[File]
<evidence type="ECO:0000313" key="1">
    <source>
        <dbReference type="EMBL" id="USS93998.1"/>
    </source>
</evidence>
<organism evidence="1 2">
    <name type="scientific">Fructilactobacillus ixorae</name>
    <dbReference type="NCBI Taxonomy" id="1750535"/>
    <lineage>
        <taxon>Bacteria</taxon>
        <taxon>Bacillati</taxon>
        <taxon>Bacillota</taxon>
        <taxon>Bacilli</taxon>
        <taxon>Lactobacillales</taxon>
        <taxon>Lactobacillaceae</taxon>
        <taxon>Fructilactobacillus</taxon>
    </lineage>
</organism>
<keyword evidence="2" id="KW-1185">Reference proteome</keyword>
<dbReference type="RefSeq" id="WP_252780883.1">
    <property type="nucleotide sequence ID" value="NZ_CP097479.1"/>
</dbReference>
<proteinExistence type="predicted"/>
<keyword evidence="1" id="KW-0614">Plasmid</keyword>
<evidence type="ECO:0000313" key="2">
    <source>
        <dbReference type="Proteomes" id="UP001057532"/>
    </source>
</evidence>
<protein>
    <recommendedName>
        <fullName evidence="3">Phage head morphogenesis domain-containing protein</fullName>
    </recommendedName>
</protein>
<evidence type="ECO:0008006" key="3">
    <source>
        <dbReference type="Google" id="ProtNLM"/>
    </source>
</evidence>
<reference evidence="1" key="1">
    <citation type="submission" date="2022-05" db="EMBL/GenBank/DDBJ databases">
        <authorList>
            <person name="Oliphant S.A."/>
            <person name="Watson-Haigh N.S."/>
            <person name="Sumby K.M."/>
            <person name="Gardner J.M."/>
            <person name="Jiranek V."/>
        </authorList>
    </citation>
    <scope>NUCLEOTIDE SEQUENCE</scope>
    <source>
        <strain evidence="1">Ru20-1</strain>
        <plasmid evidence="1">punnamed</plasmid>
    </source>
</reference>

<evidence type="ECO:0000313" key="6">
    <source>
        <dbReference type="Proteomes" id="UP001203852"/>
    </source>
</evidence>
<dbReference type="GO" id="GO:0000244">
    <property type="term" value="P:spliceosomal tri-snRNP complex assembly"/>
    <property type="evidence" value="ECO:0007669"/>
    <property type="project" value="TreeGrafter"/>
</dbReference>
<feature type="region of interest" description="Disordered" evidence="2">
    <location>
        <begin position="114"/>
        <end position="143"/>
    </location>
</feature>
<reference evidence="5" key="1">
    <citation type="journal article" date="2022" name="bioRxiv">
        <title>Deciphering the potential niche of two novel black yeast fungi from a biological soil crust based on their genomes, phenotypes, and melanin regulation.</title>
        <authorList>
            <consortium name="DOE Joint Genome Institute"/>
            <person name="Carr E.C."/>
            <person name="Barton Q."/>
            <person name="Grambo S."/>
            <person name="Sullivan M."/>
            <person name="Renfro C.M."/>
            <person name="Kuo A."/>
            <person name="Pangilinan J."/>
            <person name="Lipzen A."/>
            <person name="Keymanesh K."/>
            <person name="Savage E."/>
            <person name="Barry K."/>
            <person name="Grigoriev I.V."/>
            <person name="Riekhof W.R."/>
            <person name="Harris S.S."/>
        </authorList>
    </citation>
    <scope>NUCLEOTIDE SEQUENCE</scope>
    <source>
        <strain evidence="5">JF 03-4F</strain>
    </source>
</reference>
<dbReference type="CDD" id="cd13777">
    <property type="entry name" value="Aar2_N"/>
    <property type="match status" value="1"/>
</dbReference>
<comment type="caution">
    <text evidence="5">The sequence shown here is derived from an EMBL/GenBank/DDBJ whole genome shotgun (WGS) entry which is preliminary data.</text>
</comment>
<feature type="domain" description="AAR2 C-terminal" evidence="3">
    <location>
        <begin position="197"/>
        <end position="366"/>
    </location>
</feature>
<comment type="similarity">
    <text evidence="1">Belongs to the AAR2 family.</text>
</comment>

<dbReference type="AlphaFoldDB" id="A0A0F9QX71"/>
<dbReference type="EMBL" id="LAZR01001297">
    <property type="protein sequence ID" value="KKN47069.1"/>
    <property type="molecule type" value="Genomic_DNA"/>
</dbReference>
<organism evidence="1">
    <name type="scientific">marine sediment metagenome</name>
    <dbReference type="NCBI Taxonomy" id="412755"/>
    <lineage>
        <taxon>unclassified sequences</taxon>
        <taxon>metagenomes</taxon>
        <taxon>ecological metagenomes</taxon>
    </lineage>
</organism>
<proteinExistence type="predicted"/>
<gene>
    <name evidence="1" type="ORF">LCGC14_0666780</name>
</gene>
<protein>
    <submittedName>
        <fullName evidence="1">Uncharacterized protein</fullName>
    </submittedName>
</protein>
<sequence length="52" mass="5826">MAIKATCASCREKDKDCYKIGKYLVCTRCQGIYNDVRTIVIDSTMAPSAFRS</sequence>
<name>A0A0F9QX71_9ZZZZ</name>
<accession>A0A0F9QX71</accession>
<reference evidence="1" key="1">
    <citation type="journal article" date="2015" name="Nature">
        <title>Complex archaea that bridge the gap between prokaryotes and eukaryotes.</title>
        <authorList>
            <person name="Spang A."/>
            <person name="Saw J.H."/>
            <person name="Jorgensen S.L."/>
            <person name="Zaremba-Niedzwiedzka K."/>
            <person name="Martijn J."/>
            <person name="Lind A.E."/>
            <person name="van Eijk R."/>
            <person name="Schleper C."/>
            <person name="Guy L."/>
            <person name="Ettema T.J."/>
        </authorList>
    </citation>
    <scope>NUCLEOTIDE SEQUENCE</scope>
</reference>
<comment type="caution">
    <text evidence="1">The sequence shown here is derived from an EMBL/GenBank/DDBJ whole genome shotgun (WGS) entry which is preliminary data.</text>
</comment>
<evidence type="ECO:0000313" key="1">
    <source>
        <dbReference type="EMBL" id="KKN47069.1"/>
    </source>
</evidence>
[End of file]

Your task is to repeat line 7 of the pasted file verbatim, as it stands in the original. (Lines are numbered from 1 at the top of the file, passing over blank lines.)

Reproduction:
    <name type="scientific">Fructilactobacillus ixorae</name>